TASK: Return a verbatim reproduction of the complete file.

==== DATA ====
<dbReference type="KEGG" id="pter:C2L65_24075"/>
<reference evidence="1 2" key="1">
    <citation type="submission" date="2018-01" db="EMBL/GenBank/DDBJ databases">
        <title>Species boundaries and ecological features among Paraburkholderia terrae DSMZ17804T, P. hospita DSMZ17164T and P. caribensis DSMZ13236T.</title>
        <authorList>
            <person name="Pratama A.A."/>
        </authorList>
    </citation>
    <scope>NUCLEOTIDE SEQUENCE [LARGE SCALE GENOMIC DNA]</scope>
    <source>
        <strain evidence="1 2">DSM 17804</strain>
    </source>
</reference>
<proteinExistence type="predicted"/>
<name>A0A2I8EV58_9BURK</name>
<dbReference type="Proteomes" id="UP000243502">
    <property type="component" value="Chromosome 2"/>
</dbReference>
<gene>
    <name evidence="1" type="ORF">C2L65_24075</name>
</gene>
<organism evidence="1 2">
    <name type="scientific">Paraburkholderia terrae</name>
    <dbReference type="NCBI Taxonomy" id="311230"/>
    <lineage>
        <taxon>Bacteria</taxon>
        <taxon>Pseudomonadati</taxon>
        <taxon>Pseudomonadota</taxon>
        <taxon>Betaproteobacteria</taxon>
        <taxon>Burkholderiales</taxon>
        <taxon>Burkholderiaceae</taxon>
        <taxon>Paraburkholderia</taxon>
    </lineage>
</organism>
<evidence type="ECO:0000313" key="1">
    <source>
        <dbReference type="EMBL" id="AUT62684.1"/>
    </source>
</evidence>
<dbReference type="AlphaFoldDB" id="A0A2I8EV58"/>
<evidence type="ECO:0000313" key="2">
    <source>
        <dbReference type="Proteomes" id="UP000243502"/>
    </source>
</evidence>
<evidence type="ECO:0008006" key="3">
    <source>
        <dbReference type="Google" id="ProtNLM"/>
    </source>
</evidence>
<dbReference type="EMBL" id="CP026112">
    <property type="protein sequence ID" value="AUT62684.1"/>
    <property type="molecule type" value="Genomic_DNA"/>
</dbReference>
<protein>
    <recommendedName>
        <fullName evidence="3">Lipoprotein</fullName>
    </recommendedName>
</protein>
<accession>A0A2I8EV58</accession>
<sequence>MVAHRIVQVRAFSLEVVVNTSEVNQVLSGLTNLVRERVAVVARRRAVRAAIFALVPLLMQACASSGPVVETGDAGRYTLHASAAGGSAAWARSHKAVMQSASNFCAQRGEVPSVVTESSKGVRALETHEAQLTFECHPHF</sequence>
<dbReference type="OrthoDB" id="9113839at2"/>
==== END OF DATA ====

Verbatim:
<dbReference type="KEGG" id="pter:C2L65_24075"/>
<reference evidence="1 2" key="1">
    <citation type="submission" date="2018-01" db="EMBL/GenBank/DDBJ databases">
        <title>Species boundaries and ecological features among Paraburkholderia terrae DSMZ17804T, P. hospita DSMZ17164T and P. caribensis DSMZ13236T.</title>
        <authorList>
            <person name="Pratama A.A."/>
        </authorList>
    </citation>
    <scope>NUCLEOTIDE SEQUENCE [LARGE SCALE GENOMIC DNA]</scope>
    <source>
        <strain evidence="1 2">DSM 17804</strain>
    </source>
</reference>
<proteinExistence type="predicted"/>
<name>A0A2I8EV58_9BURK</name>
<dbReference type="Proteomes" id="UP000243502">
    <property type="component" value="Chromosome 2"/>
</dbReference>
<gene>
    <name evidence="1" type="ORF">C2L65_24075</name>
</gene>
<organism evidence="1 2">
    <name type="scientific">Paraburkholderia terrae</name>
    <dbReference type="NCBI Taxonomy" id="311230"/>
    <lineage>
        <taxon>Bacteria</taxon>
        <taxon>Pseudomonadati</taxon>
        <taxon>Pseudomonadota</taxon>
        <taxon>Betaproteobacteria</taxon>
        <taxon>Burkholderiales</taxon>
        <taxon>Burkholderiaceae</taxon>
        <taxon>Paraburkholderia</taxon>
    </lineage>
</organism>
<evidence type="ECO:0000313" key="1">
    <source>
        <dbReference type="EMBL" id="AUT62684.1"/>
    </source>
</evidence>
<dbReference type="AlphaFoldDB" id="A0A2I8EV58"/>
<evidence type="ECO:0000313" key="2">
    <source>
        <dbReference type="Proteomes" id="UP000243502"/>
    </source>
</evidence>
<evidence type="ECO:0008006" key="3">
    <source>
        <dbReference type="Google" id="ProtNLM"/>
    </source>
</evidence>
<dbReference type="EMBL" id="CP026112">
    <property type="protein sequence ID" value="AUT62684.1"/>
    <property type="molecule type" value="Genomic_DNA"/>
</dbReference>
<protein>
    <recommendedName>
        <fullName evidence="3">Lipoprotein</fullName>
    </recommendedName>
</protein>
<accession>A0A2I8EV58</accession>
<sequence>MVAHRIVQVRAFSLEVVVNTSEVNQVLSGLTNLVRERVAVVARRRAVRAAIFALVPLLMQACASSGPVVETGDAGRYTLHASAAGGSAAWARSHKAVMQSASNFCAQRGEVPSVVTESSKGVRALETHEAQLTFECHPHF</sequence>
<dbReference type="OrthoDB" id="9113839at2"/>